As of this writing, it's been a week since graphics processing unit (GPU) manufacturer NVIDIA (NASDAQ:NVDA) reported its fiscal third-quarter results. The numbers were good, but the outlook for the fourth quarter spooked investors. It took just days for the stock to go from superstar to run-of-the-mill technology provider -- at least as far as share valuations are concerned. Even the hotly anticipated release of Electronic Arts' World War II shooter Battlefield 5 -- complete with new ray tracing-capable graphics technology -- wasn't enough to save NVIDIA stock.

However, the stock's swoon is way overblown if investors weigh management's comments rationally. It was an unpleasant surprise, but the third quarter set up a huge opportunity for NVIDIA shareholders, old and new.

What... just... happened?

It wasn't the third quarter that was the problem. Revenue increased 21% to $3.18 billion, and earnings per share were up 48% to $1.97. Given the year's worth of excess in the U.S. stock market, though, Wall Street was looking for more. The cause for the "miss" was that gross profit margin on product sold unexpectedly declined by 2.9-percentage-points -- down to 60.4% from 63.3% in the second quarter.

A screenshot from Battlefield 5. A plane is emerging from a cloud of smoke.

This screenshot from Battlefield 5 might as well symbolize NVIDIA and the current investing environment it has to navigate. Image source: Electronic Arts.

Things got worse when NVIDIA released fourth quarter guidance. Revenue is expected to be $2.7 billion, plus or minus 2%. At the midpoint, that's a 7% year-over-year decline, the first time that's happened to NVIDIA in years. The only saving grace is that gross profit margin is expected to rebound back to 62.3%, up from the 61.9% in the fourth quarter last year.

The cause for this step backward? A hangover from the collapse of the cryptocurrency mining bubble that started in late 2017. Inventory of the company's mid-range Pascal cards -- the GPUs getting replaced by the new artificial intelligence and ray-tracing Turing cards -- have remained higher than expected, and it's going to take some time for prices to reduce enough to coax gamers into a purchase and work off the excess inventory left over from the digital-currency bust.

Rational thinking gets rewarded (eventually)

Let's not take too much away from NVIDIA, though. Even with a modest decline expected in Q4, 2018 has been a massively successful year for the GPU maker, and it will remain so regardless.

Metric

Nine Months Ended Oct. 28, 2018

Nine Months Ended Oct. 29, 2017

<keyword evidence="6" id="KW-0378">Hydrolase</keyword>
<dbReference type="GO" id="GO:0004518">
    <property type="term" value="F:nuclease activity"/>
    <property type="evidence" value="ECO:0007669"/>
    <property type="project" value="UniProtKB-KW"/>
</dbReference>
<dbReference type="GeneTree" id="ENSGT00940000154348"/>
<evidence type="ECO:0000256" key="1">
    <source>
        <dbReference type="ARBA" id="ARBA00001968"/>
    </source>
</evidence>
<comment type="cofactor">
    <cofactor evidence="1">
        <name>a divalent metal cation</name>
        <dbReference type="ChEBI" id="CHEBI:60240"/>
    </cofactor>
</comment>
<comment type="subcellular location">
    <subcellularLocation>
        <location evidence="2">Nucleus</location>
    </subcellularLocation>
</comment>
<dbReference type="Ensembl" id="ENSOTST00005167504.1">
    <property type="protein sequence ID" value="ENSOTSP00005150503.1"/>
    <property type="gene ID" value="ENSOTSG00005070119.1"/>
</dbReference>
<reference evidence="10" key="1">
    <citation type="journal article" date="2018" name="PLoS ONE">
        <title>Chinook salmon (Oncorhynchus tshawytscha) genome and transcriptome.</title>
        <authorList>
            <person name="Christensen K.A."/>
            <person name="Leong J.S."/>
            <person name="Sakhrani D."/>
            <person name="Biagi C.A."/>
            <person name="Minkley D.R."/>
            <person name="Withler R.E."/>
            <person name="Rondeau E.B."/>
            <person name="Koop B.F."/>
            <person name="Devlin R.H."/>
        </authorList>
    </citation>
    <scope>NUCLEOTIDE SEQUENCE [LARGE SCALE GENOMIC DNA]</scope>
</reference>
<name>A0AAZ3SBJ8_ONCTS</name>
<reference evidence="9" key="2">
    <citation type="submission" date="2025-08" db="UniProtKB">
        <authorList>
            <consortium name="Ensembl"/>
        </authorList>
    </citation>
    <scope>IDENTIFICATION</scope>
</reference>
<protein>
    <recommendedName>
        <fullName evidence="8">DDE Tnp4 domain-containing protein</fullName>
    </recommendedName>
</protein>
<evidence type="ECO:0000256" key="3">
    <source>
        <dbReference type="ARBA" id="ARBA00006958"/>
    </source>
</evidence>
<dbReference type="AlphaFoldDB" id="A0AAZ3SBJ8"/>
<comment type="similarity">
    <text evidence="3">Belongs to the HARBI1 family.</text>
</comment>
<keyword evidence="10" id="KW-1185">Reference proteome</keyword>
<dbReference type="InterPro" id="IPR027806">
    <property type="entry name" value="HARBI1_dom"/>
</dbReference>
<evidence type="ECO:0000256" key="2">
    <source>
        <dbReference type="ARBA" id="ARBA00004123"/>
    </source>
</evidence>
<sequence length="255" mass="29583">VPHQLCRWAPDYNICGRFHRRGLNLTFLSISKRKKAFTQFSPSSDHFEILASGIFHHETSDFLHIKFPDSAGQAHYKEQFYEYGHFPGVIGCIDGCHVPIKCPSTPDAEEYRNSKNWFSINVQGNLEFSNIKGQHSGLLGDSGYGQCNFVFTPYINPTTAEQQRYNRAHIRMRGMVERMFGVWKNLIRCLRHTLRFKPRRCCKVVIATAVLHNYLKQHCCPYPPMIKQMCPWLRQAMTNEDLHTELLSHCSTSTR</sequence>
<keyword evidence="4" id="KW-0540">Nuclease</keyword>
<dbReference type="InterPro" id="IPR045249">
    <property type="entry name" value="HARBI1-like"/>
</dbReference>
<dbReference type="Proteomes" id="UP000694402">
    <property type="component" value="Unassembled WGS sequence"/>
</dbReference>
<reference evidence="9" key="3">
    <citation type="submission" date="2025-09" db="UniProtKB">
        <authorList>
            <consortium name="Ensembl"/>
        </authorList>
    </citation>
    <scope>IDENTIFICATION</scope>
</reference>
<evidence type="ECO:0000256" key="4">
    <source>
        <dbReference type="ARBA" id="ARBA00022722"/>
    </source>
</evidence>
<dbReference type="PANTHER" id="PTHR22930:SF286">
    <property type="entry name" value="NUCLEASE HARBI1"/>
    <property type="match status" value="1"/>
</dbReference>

YOY Change

Revenue

$9.51 billion

$6.80 billion

40%

Gross profit margin

62.7%

59.1%

3.6 p.p.

Operating income

$3.51 billion

$2.14 billion

64%

Earnings per share

$5.71

$3.05

87%

Data source: NVIDIA. YOY = year over year. p.p. = percentage points.  

As for the Wall Street freakout over guidance, CFO Colette Cress said on the earnings call that "Pascal is well positioned as the GPU of choice in the midrange for the holidays, and we expect to work down channel inventories over the next quarter or two." A quarter or two? Like six months? That's hardly enough headwind to get worked up about. Consider the momentum NVIDIA's technology has behind it -- trends that it expects to continue unabated during and after this "Pascal problem."

Fiscal Year

Gaming

Professional Visualization

Data Center

Auto

OEM and IP

2016

$2.82 billion

$750 million

$339 million

$320 million

$783 million

2017

$4.06 billion

$835 million

$830 million

$487 million

$698 million

2018

$5.51 billion

$933 million

$1.93 billion

$558 million

$778 million

2019 YTD

$5.29 billion

$837 million

$2.25 billion

$478 million

$651 million

Data source: NVIDIA.

As if it knew how investors would react, NVIDIA's board of directors was ready with a new authorization to repurchase $7 billion more of its own shares. That's 8% of the company's entire current market cap of $88 billion, quite the conviction buy on management's part. With shares now trading hands at 19.4 times the last trailing 12 months' profits, there are worse places to spend money.

Is that a fair price to pay for the rest of us? I say yes, and I'll be buying more in the weeks ahead. The slowdown in the video gaming segment is a big deal since it has made up 56% of total revenue so far this year. However, NVIDIA just started releasing new chips based on its new Turing architecture that use AI and ray tracing, representing the company's biggest technological advance in quite some time. That tech isn't just a big deal for video game aficionados: it has applications for graphic artists (everything from architects to Hollywood's visual effects industry), data center operators, and auto manufacturers, too.

Growth in those segments remains intact, with the data center business especially worth keeping an eye on. The current fiscal year isn't over yet, and year-to-date sales have already exceeded last year's. With all three on the upswing, gross profit margins rising overall, and NVIDIA still repurchasing its own stock, this dramatic pullback looks as if it could be long-term gold for shareholders.

Nicholas Rossolillo and his clients own shares of Nvidia. The Motley Fool owns shares of and recommends Nvidia. The Motley Fool recommends Electronic Arts. The Motley Fool has a disclosure policy.